These chemical-free products should help keep your derrière in check on long rides without doing any damage – there’s a lip balm too.
Alex Evans

Other products are available from Natural Little Bee, including lip balm that’s based on the same principles as the chamois cream.

Adidas Five Ten Trailcross XT Mountain Bike shoes

Five Ten Trailcross XT mountain bike shoes
They have Five Ten’s ludicrously grippy Stealth rubber sole.
Alex Evans

Since Five Ten was taken over by Adidas, its range of mountain bike shoes has expanded.

The Trailcross XT is an offshoot in the MTB genre for people who want to spend as much time hike-a-biking to the top of the trails as they do descending, touting a “lightweight, cushioned feel of a trail runner and the pedal-gripping power to ride any summit”. We love the sound of that.

Unsurprisingly, the soles are made from the famous and highly grippy Stealth Phantom rubber that’s world-renowned (and practically unrivalled) for its grip.

Five Ten Trailcross XT mountain bike shoes
The Trailcross XT shoes are designed for epic days on the bike where you’ll spend as much time hiking up to the top of a descent as you will riding your bike downhill.
Alex Evans

The shoes are light and airy – our size 42 pair weighs 772g – and have drain ports to help expel water so they dry quicker. They’ve also got protective rubber in key areas to ensure they’re robust enough.

Elsewhere, they’ve got a neoprene cuff to reduce the chances of debris, mud and water getting inside.

  • £130 / €137.67

Madison Isoler Insulated Reversible men’s jacket

Madison Isoler Insulated Reversible men's jacket
It has a fairly tight fit so won’t flap, but there’s enough space underneath for more layers when the temperatures really drop.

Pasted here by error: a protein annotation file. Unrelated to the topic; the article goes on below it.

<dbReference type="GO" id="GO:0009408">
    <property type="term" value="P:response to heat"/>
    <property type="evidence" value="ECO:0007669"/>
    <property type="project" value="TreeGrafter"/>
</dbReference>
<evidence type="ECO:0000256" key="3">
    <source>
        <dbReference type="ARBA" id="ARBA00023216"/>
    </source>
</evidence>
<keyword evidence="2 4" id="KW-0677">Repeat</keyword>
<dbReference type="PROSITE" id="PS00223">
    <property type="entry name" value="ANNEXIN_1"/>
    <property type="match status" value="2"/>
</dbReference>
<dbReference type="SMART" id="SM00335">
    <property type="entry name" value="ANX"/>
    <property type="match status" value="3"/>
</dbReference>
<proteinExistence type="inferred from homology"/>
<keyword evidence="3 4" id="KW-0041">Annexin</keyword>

Alex Evans

I can’t stand being cold. Insulated jackets are, therefore, always high up on my wish lists. Since breaking the zip on my trusty and ancient Berghaus, I’ve been living in and out of sub-standard coats while trying my hardest to not totally soil my Patagonia Micro Puff Hoody in the woods.

Enter the fairly-affordable, Madison-branded Isoler insulated jacket.

Although it’s not the most tech-filled puffer around, it’s got three pockets, a snug-fit and a DWR coating to help you combat the cold.

The Isoler’s main trick is it’s reversible; on one side it’s a subtle black colour, the other bright red, so can be tuned to reflect your current mood.

  • £79.99

Dianese Trail Skins Pro Knee Guards and Trail Skins Shorts

Dianese Trail Skins Pro Knee Guards
At 370g a pair (size medium), they’re seriously light weight.
Alex Evans

As the latest addition to Dianese’s comprehensive protection lineup, the Trail Skins Pro Knee Guards are touted to be exceptionally malleable, moulding to the shape of their wearer’s knees.

They’ve also got plenty of ventilation and high levels of protection.

Dianese Trail Skins Pro Knee Guards
Their honeycomb structure provides protection without adding excessive weight.
Alex Evans

The PRO-SHAPE 2 protectors – the honeycomb-like structure on the front of the pad – has been inspired by auxetics and is claimed to convert impact energy into heat, dispersing, Dianese says, 83 per cent of an impact’s force.

They’re also highly ventilated with just over half of the protection area open to air flow thanks to its criss-cross design.

Dianese Trail Skins Pro Knee Guards
The Trail Skins Pro Knee Guards have been shaped to fit a rider’s knees perfectly.
Alex Evans

They’re made from stretchy material to help hug your legs without constricting them and have two Velcro fasteners on the rear to secure them in place.

In the same range of products are the Trail Skins Shorts.

They’ve got an in-build chamois that’s been designed for maximum comfort with as few seams as possible. Their mesh-like fabric gives them high levels of elasticity and there are two hip protection pads either side of the shorts.
Advertisement